In accordance with the present invention, a cushion, preferably tubular, extending substantially parallel to selected interior surface of the carrying case, which for purposes of this illustration is an air filled cushion.

Preferably, the cushion is constructed of a unitary or reinforced bladder having a plurality of narrowed, often partially transversely sealed areas which form sealed hinged-like portions and which permit the cushion to be bent and seat along the side perimeter walls of the carrying case (or a lesser area defined by dividers which permit compartmentalization of the interior of the case). The bladder is adapted to extend along at least one of the inner side walls of the surface of the carrying case sought to be cushioned, with bladder extending at a diagonal so as to span a corner between the side walls or wall dividers and define a somewhat triangular cross-sectional space between the bladder and the corner of the case at the adjoining corner.

As noted, the cushion has, at least in its preferred embodiments, an internal cavity adapted to be filled with a cushioning medium. If the medium is air, it is preferable that it be air in an elevated pressurized condition above the external ambient pressure such as described in U.S. Pat. No. 5,622,262, whose teachings are incorporated by reference herein. As well, the sealing of the sections of the cushion to create an arrangement of continuous bolsters with hinged transitions between each bolster can be accomplished as disclosed in U.S. Pat. No. 5,622,262, although in accordance with the present invention, the additional reinforcement layer disclosed in the patent is optional.

BRIEF DESCRIPTION OF THE DRAWINGS

The teachings of the present invention can be more readily understood by considering the following detailed description in conjunction with the accompanying drawings in which:

FIG. 1 is a perspective view of a carrying case illustrating in dotted lines an embodiment of a cushion of the present invention and having a laptop computer positioned therein;

FIG. 2 is a perspective view of the carrying case of FIG. 1 with a second embodiment of the cushion of the invention with the laptop computer;

FIG. 3 is a cross-sectional view taken along line 3-3 of FIG. 2;

FIG. 4 is a detailed sectional view of a carrying case and a cushion of the present invention;

FIG. 5 is a cross-sectional view taken along lines 5-5 of FIG. 4;

FIG. 6 is a cross-sectional view taken along lines 6-6 of FIG. 4;

FIG. 7 is a cross-sectional view taken along lines 7-7 of FIG. 4;

FIG. 8 is a perspective view of an air cushion in accordance with the present invention;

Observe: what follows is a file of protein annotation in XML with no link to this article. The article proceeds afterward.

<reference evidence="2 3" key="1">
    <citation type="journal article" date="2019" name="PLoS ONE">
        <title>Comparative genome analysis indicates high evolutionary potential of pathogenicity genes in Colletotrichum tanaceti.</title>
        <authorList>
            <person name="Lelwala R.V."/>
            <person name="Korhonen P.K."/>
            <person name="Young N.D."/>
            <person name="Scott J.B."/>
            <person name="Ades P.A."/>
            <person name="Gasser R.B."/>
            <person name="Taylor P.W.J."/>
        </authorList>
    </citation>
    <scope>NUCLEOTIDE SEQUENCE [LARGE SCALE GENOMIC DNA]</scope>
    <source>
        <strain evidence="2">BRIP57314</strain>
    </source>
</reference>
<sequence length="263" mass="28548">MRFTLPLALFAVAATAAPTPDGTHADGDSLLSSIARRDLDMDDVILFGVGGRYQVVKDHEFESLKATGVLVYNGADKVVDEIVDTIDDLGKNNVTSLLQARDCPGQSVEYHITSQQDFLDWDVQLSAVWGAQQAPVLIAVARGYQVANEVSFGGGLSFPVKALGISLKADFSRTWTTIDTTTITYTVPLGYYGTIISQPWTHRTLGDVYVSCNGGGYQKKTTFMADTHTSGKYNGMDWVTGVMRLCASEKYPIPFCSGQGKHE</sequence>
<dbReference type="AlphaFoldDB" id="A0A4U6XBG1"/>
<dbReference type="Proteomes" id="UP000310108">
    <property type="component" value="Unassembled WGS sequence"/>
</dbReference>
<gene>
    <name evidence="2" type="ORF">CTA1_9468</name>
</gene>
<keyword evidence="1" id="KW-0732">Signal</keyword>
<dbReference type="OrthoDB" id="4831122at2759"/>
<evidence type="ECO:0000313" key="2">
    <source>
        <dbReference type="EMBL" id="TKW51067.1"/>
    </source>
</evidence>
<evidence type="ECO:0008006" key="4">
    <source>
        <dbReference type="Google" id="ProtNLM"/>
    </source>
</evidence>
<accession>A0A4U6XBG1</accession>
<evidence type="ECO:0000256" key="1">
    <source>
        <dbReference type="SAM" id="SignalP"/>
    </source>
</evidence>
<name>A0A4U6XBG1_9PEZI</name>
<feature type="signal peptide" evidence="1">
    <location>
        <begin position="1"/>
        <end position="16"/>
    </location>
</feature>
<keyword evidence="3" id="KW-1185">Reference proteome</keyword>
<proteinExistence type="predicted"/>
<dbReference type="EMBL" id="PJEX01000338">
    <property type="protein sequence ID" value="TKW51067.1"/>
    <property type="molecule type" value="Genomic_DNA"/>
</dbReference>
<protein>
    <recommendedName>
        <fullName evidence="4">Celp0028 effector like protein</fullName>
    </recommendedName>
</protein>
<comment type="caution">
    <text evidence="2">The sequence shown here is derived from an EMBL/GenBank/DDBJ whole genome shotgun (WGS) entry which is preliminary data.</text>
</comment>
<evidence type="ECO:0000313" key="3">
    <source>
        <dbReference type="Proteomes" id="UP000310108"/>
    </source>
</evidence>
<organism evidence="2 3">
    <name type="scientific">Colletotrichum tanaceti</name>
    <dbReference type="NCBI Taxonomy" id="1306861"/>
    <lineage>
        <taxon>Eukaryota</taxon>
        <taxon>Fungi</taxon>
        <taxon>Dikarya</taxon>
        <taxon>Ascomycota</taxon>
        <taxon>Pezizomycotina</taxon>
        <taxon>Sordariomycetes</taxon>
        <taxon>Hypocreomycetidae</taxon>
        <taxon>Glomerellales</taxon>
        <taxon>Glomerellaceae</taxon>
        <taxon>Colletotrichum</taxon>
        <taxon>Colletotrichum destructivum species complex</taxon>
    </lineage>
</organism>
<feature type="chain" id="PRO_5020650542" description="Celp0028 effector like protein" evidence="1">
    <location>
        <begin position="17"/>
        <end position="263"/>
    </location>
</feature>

FIG. 9 is a side view of the cushion of FIG. 8 shown prior to the joining of the two distal end portions;

FIG. 10 is a perspective view of an alternative cushion in accordance with the present invention;

FIG. 11 is a detailed cross-sectional view of a carrying case with the cushion of FIG. 10;

FIG. 12 is a cross-sectional view taken along lines 12-12 of FIG. 11;

FIG. 13 is a cross-sectional view taken along line 13-13 of FIG. 11; and

FIG. 14 is a cross sectional view taken along lines 14-14 of FIG. 11.

DETAILED DESCRIPTION OF THE INVENTION

To facilitate an understanding of the invention, the same reference numerals have been used, when appropriate, to designate the same or similar elements that are common to the figures. Unless stated otherwise, the features shown and described in the figures are not drawn to scale, but are shown for illustrative purposes only.

Although the present invention will be described with reference to an air cushion installed in a carrying case, it should be understood that the apparatus of the present invention may be used on any item of luggage such as a portfolio, a briefcase, or a suitcase and the cushioning can be provided by the nature of the constituents of the cushion or a medium other than air.

As well, although a laptop computer is described as the article being protected, it will be appreciated by one skilled in the art that it is only exemplary and, as well, the carrying case can be shaped differently to accommodate the article to be protected.

Moreover, the cushion member can be installed in any preexisting carrying case or can be integrated into the design of a carrying case.

Referring to FIGS. 1 through 3, the carrying case 1 is in the nature of an attache case having a front top wall 2 which serves as a lid to provide access to the carrying case, a rear wall 3 and peripheral side walls 4, 5, 6 and 7 respectively with a carrying handle 8 on top of and engaged wit the peripheral side wall 4.